The juxtaposition of themes of guilt and religion is remarkably prevalent throughout The Trial. Joseph K.s religion is not directly mentioned in the novel, but it is clear that this is something of a struggle for him. Religion is not something lucid and straightforward for anyone; there are complicated factors and it is not always tangible. Right from the beginning, the court presented itself with a mysterious ambience, leaving K. with questions and uncertainty. From an authoritative perspective, K. feared the court. The court was everywhere, and had control over everyone, and this was something K. learned quickly. Shortly after his arrest, K. eats an apple, one of the most common biblical symbols. This short piece of information is the perfect introduction to the court; the court is the tree of knowledge that K. believes he has innocently become a part of.
The first inquiry is held on a Sunday, which could either address that it was common to have a public trial on a Sunday morning, and the large crowd would not be attending church, or implies something deeper. In this novel, the church is the main religion. It is all knowing and powerful. Before the initial inquiry, K. looks for the court and finds that it is in a mysterious, almost unreachable location. However, the court has the ability to appear anywhere, from its offices in any apartment of the slums or a room in well-known bank, after hours. In the scene with K. and the preacher in the cathedral, it becomes clear that the court has authority over the church. K. and the priest, who mysteriously mentioned that he summoned K. to the church, have a conversation about guilt. When they part ways, he finds out that the preacher is another prisoner to the court.
It seems that in this novel, the court represents God. Much like the court, the presence of God is not something that can be escaped from. It is mentioned many times that the court senses guilt. Once K. grasps this idea, it is clear that he starts to fall apart. Those from which he seeks help from cannot help him; it is up to himself only. Ks anxiety and sense of guilt throughout the novel is displayed among many religious themes. K. spends the entirety of the novel, one year of his life, denying his actions and attesting to his innocence, and his sins are left a mystery. Kafkas intentions throughout this novel are clear. This trial that K. goes through is a trial of his life, of his character, that reflects back to Franz Kafka himself. As mentioned in class, Kafka grew up in a sacrileges home. His father despised Judaism, despite coming from a strong lineage of Rabbis.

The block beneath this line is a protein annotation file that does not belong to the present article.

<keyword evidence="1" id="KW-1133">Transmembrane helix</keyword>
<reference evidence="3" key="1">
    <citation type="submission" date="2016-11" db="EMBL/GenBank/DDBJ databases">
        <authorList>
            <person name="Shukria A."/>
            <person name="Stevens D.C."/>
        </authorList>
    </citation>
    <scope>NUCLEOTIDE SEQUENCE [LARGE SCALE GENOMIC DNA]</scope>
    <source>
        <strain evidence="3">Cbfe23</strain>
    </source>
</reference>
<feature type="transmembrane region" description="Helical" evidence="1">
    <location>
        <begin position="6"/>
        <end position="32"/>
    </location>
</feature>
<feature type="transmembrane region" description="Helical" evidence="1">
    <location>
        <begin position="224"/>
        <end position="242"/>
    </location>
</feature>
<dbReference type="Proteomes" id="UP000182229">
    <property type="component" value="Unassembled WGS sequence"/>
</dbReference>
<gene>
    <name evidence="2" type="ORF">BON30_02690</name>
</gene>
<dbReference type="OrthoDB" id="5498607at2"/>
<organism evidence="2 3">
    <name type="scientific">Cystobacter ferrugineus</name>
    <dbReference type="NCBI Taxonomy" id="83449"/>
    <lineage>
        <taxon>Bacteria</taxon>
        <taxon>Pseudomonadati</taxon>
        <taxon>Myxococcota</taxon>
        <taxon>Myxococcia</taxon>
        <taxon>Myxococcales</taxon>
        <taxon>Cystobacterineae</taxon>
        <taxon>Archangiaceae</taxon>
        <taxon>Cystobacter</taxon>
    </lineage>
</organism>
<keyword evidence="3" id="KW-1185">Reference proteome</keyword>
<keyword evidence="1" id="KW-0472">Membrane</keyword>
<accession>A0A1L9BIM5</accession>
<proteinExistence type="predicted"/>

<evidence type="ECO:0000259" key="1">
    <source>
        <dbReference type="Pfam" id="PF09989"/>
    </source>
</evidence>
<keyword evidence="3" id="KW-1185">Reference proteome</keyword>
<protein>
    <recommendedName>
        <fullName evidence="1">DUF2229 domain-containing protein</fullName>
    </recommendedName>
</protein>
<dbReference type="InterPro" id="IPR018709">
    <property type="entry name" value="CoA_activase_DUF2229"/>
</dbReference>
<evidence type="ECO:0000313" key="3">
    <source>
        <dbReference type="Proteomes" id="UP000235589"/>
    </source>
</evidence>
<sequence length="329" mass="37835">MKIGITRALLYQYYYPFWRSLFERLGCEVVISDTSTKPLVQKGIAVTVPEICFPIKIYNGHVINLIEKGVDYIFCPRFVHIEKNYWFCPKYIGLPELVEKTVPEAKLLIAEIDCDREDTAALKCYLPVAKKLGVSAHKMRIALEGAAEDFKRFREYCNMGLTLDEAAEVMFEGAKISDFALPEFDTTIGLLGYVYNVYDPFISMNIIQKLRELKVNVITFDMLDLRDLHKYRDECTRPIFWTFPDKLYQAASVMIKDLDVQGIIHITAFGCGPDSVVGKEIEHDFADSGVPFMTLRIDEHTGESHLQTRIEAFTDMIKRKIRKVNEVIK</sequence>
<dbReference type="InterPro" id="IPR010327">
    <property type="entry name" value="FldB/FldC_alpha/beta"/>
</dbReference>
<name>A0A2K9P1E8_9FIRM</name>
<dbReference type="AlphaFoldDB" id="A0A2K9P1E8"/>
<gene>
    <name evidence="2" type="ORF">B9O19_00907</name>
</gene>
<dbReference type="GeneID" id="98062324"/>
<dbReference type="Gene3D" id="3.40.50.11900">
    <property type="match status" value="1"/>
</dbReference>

Later on in his life, Kafka embraced his heritage and took it upon himself to learn more. There is no doubt that Kafka felt some sort of guilt during his life resulting from his upbringing. He also suffered from social anxiety. K.s character is a manifestation and illustration of Kafkas guilt. Perhaps if the novel was finished, we would have learned Ks sins. However, the mystery of Ks guilt makes the novel more powerful. The backwards process of this court system, declaring K. guilty and predetermining his punishment is a reflection of Kafkas life. He starts his life being guilty, religiously and self-consciously, but unlike K., ultimately reverses his guilt and takes action. K. is the representation of what Kafka could have been, and fortunately did not become.
Kafka, Franz. The Trial. Trans. Breon Mitchell. New York: Schocken Books Inc., 1998. Print.
Miller, Matthew. Class Lecture. Magic Realism. Stern College.